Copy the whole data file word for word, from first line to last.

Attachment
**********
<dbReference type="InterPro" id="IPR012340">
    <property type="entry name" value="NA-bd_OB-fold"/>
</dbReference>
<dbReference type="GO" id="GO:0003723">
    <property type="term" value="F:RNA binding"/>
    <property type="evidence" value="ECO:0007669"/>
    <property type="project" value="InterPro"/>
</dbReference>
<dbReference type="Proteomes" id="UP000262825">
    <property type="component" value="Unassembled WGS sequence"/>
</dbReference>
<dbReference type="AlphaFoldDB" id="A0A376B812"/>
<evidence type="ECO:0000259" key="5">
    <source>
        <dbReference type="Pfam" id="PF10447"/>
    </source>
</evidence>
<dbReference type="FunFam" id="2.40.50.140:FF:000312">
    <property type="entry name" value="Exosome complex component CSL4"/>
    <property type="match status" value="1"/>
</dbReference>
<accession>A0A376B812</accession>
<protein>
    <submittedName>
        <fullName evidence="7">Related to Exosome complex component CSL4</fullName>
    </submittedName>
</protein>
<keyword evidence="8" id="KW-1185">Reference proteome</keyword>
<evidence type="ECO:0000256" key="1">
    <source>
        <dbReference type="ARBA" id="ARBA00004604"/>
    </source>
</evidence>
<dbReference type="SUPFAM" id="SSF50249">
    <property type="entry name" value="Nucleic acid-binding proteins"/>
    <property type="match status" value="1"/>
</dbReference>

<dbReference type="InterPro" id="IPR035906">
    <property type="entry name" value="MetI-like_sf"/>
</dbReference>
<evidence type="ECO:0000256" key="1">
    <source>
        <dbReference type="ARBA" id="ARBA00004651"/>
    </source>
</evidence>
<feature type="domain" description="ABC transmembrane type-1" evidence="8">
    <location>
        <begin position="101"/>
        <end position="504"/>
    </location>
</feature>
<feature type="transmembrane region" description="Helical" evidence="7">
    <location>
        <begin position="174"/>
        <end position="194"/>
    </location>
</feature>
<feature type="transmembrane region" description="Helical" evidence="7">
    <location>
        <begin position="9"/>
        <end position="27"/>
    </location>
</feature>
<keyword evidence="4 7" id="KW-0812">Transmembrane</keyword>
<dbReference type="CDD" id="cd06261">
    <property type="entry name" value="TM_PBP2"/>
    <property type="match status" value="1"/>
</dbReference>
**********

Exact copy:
<dbReference type="InterPro" id="IPR012340">
    <property type="entry name" value="NA-bd_OB-fold"/>
</dbReference>
<dbReference type="GO" id="GO:0003723">
    <property type="term" value="F:RNA binding"/>
    <property type="evidence" value="ECO:0007669"/>
    <property type="project" value="InterPro"/>
</dbReference>
<dbReference type="Proteomes" id="UP000262825">
    <property type="component" value="Unassembled WGS sequence"/>
</dbReference>
<dbReference type="AlphaFoldDB" id="A0A376B812"/>
<evidence type="ECO:0000259" key="5">
    <source>
        <dbReference type="Pfam" id="PF10447"/>
    </source>
</evidence>
<dbReference type="FunFam" id="2.40.50.140:FF:000312">
    <property type="entry name" value="Exosome complex component CSL4"/>
    <property type="match status" value="1"/>
</dbReference>
<accession>A0A376B812</accession>
<protein>
    <submittedName>
        <fullName evidence="7">Related to Exosome complex component CSL4</fullName>
    </submittedName>
</protein>
<keyword evidence="8" id="KW-1185">Reference proteome</keyword>
<evidence type="ECO:0000256" key="1">
    <source>
        <dbReference type="ARBA" id="ARBA00004604"/>
    </source>
</evidence>
<dbReference type="SUPFAM" id="SSF50249">
    <property type="entry name" value="Nucleic acid-binding proteins"/>
    <property type="match status" value="1"/>
</dbReference>

<dbReference type="InterPro" id="IPR035906">
    <property type="entry name" value="MetI-like_sf"/>
</dbReference>
<evidence type="ECO:0000256" key="1">
    <source>
        <dbReference type="ARBA" id="ARBA00004651"/>
    </source>
</evidence>
<feature type="domain" description="ABC transmembrane type-1" evidence="8">
    <location>
        <begin position="101"/>
        <end position="504"/>
    </location>
</feature>
<feature type="transmembrane region" description="Helical" evidence="7">
    <location>
        <begin position="174"/>
        <end position="194"/>
    </location>
</feature>
<feature type="transmembrane region" description="Helical" evidence="7">
    <location>
        <begin position="9"/>
        <end position="27"/>
    </location>
</feature>
<keyword evidence="4 7" id="KW-0812">Transmembrane</keyword>
<dbReference type="CDD" id="cd06261">
    <property type="entry name" value="TM_PBP2"/>
    <property type="match status" value="1"/>
</dbReference>